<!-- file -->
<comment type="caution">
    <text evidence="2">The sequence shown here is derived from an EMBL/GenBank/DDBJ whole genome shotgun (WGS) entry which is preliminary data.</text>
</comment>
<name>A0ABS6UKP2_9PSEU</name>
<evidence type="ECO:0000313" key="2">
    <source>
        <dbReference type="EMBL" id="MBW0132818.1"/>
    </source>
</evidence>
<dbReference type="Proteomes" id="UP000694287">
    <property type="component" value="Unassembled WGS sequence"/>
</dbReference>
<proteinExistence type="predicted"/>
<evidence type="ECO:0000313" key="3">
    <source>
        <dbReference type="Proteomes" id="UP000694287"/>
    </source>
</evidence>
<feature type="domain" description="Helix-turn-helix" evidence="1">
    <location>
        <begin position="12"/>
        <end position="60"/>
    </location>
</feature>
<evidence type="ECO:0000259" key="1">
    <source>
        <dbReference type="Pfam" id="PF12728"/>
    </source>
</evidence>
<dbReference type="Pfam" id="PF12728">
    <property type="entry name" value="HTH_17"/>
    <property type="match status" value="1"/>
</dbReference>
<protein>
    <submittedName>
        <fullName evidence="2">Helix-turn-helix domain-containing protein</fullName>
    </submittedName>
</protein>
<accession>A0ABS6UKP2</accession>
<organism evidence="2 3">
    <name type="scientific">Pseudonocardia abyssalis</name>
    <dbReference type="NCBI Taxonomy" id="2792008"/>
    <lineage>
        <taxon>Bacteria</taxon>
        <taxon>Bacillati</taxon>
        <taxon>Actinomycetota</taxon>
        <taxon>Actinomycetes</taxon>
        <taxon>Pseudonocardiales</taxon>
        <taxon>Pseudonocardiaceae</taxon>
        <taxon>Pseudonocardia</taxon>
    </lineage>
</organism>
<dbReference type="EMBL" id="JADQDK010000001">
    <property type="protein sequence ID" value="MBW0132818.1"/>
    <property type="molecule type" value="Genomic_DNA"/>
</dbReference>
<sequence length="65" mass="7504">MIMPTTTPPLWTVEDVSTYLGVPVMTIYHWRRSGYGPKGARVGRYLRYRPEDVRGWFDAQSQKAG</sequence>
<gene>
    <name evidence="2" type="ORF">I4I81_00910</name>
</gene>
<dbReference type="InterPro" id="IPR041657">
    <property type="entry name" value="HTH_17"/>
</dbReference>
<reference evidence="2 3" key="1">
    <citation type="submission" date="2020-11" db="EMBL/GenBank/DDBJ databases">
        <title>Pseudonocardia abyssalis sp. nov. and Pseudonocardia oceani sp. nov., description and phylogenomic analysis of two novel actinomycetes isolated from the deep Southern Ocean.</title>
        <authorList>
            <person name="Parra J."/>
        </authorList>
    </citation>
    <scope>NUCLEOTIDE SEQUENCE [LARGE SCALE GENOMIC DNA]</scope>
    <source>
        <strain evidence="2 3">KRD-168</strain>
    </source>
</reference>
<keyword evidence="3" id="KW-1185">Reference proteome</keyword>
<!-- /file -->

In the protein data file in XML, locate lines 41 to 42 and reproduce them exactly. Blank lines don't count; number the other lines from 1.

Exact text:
    <name type="scientific">Pseudonocardia abyssalis</name>
    <dbReference type="NCBI Taxonomy" id="2792008"/>